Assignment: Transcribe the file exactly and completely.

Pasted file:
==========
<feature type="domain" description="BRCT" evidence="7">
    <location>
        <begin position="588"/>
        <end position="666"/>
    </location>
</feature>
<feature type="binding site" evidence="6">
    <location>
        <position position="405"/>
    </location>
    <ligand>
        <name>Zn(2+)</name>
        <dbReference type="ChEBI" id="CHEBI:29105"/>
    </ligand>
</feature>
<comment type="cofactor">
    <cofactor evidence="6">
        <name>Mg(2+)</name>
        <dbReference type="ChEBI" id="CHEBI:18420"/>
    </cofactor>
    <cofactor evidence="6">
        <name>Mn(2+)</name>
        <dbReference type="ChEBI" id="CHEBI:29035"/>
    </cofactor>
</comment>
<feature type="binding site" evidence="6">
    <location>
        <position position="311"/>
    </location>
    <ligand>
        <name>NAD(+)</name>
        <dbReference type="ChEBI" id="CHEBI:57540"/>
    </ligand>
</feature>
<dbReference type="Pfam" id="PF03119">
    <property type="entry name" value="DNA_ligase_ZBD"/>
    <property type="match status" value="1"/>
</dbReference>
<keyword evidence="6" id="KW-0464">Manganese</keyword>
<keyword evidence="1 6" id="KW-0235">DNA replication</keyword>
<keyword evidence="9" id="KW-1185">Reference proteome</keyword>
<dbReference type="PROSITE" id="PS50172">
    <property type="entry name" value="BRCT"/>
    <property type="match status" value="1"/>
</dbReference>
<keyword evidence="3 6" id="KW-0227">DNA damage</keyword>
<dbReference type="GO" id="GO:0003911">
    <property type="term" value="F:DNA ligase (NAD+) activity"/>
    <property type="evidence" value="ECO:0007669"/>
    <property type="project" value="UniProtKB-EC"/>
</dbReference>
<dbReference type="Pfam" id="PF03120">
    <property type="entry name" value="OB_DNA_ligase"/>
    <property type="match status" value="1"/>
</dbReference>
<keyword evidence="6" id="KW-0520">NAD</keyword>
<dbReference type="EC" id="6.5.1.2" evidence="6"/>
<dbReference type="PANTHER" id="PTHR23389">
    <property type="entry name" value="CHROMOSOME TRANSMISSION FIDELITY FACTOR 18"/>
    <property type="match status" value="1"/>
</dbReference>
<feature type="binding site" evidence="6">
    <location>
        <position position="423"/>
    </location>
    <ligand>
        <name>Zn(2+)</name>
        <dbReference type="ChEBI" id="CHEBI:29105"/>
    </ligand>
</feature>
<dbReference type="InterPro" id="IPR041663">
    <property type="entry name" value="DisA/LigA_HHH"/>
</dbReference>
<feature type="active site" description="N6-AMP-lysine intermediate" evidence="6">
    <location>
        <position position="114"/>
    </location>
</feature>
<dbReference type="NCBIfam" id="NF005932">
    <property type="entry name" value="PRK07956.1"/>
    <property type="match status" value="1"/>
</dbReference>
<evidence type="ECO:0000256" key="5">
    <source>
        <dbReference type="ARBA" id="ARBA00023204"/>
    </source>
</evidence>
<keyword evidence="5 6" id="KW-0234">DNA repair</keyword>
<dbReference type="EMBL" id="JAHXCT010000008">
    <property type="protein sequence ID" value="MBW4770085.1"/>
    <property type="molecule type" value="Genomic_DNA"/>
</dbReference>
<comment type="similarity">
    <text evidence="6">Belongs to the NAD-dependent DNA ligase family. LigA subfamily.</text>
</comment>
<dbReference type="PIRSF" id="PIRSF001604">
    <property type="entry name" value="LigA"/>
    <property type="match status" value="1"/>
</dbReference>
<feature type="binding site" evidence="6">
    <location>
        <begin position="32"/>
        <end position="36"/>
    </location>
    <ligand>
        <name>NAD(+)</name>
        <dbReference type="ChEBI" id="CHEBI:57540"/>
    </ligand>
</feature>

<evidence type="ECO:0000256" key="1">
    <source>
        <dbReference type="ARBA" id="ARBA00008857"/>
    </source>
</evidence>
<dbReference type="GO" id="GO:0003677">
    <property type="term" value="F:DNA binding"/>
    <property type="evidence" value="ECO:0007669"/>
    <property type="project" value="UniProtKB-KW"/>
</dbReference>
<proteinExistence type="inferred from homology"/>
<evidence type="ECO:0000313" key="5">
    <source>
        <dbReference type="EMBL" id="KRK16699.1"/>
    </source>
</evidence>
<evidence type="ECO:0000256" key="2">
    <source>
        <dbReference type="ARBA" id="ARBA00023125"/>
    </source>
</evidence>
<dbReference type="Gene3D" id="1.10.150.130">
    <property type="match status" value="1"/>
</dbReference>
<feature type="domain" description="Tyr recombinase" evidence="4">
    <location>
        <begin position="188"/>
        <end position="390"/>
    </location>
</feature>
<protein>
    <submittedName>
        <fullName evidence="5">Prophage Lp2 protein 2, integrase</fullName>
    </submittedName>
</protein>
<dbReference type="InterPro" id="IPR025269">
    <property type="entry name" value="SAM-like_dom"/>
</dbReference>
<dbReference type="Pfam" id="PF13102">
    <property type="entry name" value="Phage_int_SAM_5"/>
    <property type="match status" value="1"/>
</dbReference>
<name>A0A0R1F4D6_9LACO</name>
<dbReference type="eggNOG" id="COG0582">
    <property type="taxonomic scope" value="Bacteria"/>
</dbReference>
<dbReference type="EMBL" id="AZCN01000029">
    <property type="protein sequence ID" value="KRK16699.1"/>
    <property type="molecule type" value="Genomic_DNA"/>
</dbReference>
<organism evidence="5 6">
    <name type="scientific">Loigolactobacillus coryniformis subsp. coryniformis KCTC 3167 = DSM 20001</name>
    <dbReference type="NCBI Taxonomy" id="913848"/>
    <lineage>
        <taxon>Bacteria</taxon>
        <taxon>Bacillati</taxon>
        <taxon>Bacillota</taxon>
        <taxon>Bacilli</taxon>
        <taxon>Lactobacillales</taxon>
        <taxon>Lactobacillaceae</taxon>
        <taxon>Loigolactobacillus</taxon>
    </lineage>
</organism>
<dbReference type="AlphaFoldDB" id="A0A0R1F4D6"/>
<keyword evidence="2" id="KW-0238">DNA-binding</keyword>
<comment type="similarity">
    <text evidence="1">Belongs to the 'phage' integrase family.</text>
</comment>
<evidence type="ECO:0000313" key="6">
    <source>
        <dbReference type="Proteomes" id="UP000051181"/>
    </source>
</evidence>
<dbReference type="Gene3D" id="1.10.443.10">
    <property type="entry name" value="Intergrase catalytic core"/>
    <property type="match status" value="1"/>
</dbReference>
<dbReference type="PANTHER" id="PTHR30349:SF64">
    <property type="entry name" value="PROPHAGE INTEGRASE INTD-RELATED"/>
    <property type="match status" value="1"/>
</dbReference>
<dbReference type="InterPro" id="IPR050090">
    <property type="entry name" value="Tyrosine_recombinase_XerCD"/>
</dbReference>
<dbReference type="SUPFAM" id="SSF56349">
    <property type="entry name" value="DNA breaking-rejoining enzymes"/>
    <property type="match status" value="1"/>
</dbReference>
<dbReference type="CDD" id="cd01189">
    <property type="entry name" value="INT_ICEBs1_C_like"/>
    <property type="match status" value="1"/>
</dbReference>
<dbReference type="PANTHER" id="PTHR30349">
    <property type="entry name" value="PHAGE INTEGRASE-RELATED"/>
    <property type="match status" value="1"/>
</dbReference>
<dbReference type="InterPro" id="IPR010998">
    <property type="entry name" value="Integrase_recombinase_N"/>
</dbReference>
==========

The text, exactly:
<feature type="domain" description="BRCT" evidence="7">
    <location>
        <begin position="588"/>
        <end position="666"/>
    </location>
</feature>
<feature type="binding site" evidence="6">
    <location>
        <position position="405"/>
    </location>
    <ligand>
        <name>Zn(2+)</name>
        <dbReference type="ChEBI" id="CHEBI:29105"/>
    </ligand>
</feature>
<comment type="cofactor">
    <cofactor evidence="6">
        <name>Mg(2+)</name>
        <dbReference type="ChEBI" id="CHEBI:18420"/>
    </cofactor>
    <cofactor evidence="6">
        <name>Mn(2+)</name>
        <dbReference type="ChEBI" id="CHEBI:29035"/>
    </cofactor>
</comment>
<feature type="binding site" evidence="6">
    <location>
        <position position="311"/>
    </location>
    <ligand>
        <name>NAD(+)</name>
        <dbReference type="ChEBI" id="CHEBI:57540"/>
    </ligand>
</feature>
<dbReference type="Pfam" id="PF03119">
    <property type="entry name" value="DNA_ligase_ZBD"/>
    <property type="match status" value="1"/>
</dbReference>
<keyword evidence="6" id="KW-0464">Manganese</keyword>
<keyword evidence="1 6" id="KW-0235">DNA replication</keyword>
<keyword evidence="9" id="KW-1185">Reference proteome</keyword>
<dbReference type="PROSITE" id="PS50172">
    <property type="entry name" value="BRCT"/>
    <property type="match status" value="1"/>
</dbReference>
<keyword evidence="3 6" id="KW-0227">DNA damage</keyword>
<dbReference type="GO" id="GO:0003911">
    <property type="term" value="F:DNA ligase (NAD+) activity"/>
    <property type="evidence" value="ECO:0007669"/>
    <property type="project" value="UniProtKB-EC"/>
</dbReference>
<dbReference type="Pfam" id="PF03120">
    <property type="entry name" value="OB_DNA_ligase"/>
    <property type="match status" value="1"/>
</dbReference>
<keyword evidence="6" id="KW-0520">NAD</keyword>
<dbReference type="EC" id="6.5.1.2" evidence="6"/>
<dbReference type="PANTHER" id="PTHR23389">
    <property type="entry name" value="CHROMOSOME TRANSMISSION FIDELITY FACTOR 18"/>
    <property type="match status" value="1"/>
</dbReference>
<feature type="binding site" evidence="6">
    <location>
        <position position="423"/>
    </location>
    <ligand>
        <name>Zn(2+)</name>
        <dbReference type="ChEBI" id="CHEBI:29105"/>
    </ligand>
</feature>
<dbReference type="InterPro" id="IPR041663">
    <property type="entry name" value="DisA/LigA_HHH"/>
</dbReference>
<feature type="active site" description="N6-AMP-lysine intermediate" evidence="6">
    <location>
        <position position="114"/>
    </location>
</feature>
<dbReference type="NCBIfam" id="NF005932">
    <property type="entry name" value="PRK07956.1"/>
    <property type="match status" value="1"/>
</dbReference>
<evidence type="ECO:0000256" key="5">
    <source>
        <dbReference type="ARBA" id="ARBA00023204"/>
    </source>
</evidence>
<keyword evidence="5 6" id="KW-0234">DNA repair</keyword>
<dbReference type="EMBL" id="JAHXCT010000008">
    <property type="protein sequence ID" value="MBW4770085.1"/>
    <property type="molecule type" value="Genomic_DNA"/>
</dbReference>
<comment type="similarity">
    <text evidence="6">Belongs to the NAD-dependent DNA ligase family. LigA subfamily.</text>
</comment>
<dbReference type="PIRSF" id="PIRSF001604">
    <property type="entry name" value="LigA"/>
    <property type="match status" value="1"/>
</dbReference>
<feature type="binding site" evidence="6">
    <location>
        <begin position="32"/>
        <end position="36"/>
    </location>
    <ligand>
        <name>NAD(+)</name>
        <dbReference type="ChEBI" id="CHEBI:57540"/>
    </ligand>
</feature>

<evidence type="ECO:0000256" key="1">
    <source>
        <dbReference type="ARBA" id="ARBA00008857"/>
    </source>
</evidence>
<dbReference type="GO" id="GO:0003677">
    <property type="term" value="F:DNA binding"/>
    <property type="evidence" value="ECO:0007669"/>
    <property type="project" value="UniProtKB-KW"/>
</dbReference>
<proteinExistence type="inferred from homology"/>
<evidence type="ECO:0000313" key="5">
    <source>
        <dbReference type="EMBL" id="KRK16699.1"/>
    </source>
</evidence>
<evidence type="ECO:0000256" key="2">
    <source>
        <dbReference type="ARBA" id="ARBA00023125"/>
    </source>
</evidence>
<dbReference type="Gene3D" id="1.10.150.130">
    <property type="match status" value="1"/>
</dbReference>
<feature type="domain" description="Tyr recombinase" evidence="4">
    <location>
        <begin position="188"/>
        <end position="390"/>
    </location>
</feature>
<protein>
    <submittedName>
        <fullName evidence="5">Prophage Lp2 protein 2, integrase</fullName>
    </submittedName>
</protein>
<dbReference type="InterPro" id="IPR025269">
    <property type="entry name" value="SAM-like_dom"/>
</dbReference>
<dbReference type="Pfam" id="PF13102">
    <property type="entry name" value="Phage_int_SAM_5"/>
    <property type="match status" value="1"/>
</dbReference>
<name>A0A0R1F4D6_9LACO</name>
<dbReference type="eggNOG" id="COG0582">
    <property type="taxonomic scope" value="Bacteria"/>
</dbReference>
<dbReference type="EMBL" id="AZCN01000029">
    <property type="protein sequence ID" value="KRK16699.1"/>
    <property type="molecule type" value="Genomic_DNA"/>
</dbReference>
<organism evidence="5 6">
    <name type="scientific">Loigolactobacillus coryniformis subsp. coryniformis KCTC 3167 = DSM 20001</name>
    <dbReference type="NCBI Taxonomy" id="913848"/>
    <lineage>
        <taxon>Bacteria</taxon>
        <taxon>Bacillati</taxon>
        <taxon>Bacillota</taxon>
        <taxon>Bacilli</taxon>
        <taxon>Lactobacillales</taxon>
        <taxon>Lactobacillaceae</taxon>
        <taxon>Loigolactobacillus</taxon>
    </lineage>
</organism>
<dbReference type="AlphaFoldDB" id="A0A0R1F4D6"/>
<keyword evidence="2" id="KW-0238">DNA-binding</keyword>
<comment type="similarity">
    <text evidence="1">Belongs to the 'phage' integrase family.</text>
</comment>
<evidence type="ECO:0000313" key="6">
    <source>
        <dbReference type="Proteomes" id="UP000051181"/>
    </source>
</evidence>
<dbReference type="Gene3D" id="1.10.443.10">
    <property type="entry name" value="Intergrase catalytic core"/>
    <property type="match status" value="1"/>
</dbReference>
<dbReference type="PANTHER" id="PTHR30349:SF64">
    <property type="entry name" value="PROPHAGE INTEGRASE INTD-RELATED"/>
    <property type="match status" value="1"/>
</dbReference>
<dbReference type="InterPro" id="IPR050090">
    <property type="entry name" value="Tyrosine_recombinase_XerCD"/>
</dbReference>
<dbReference type="SUPFAM" id="SSF56349">
    <property type="entry name" value="DNA breaking-rejoining enzymes"/>
    <property type="match status" value="1"/>
</dbReference>
<dbReference type="CDD" id="cd01189">
    <property type="entry name" value="INT_ICEBs1_C_like"/>
    <property type="match status" value="1"/>
</dbReference>
<dbReference type="PANTHER" id="PTHR30349">
    <property type="entry name" value="PHAGE INTEGRASE-RELATED"/>
    <property type="match status" value="1"/>
</dbReference>
<dbReference type="InterPro" id="IPR010998">
    <property type="entry name" value="Integrase_recombinase_N"/>
</dbReference>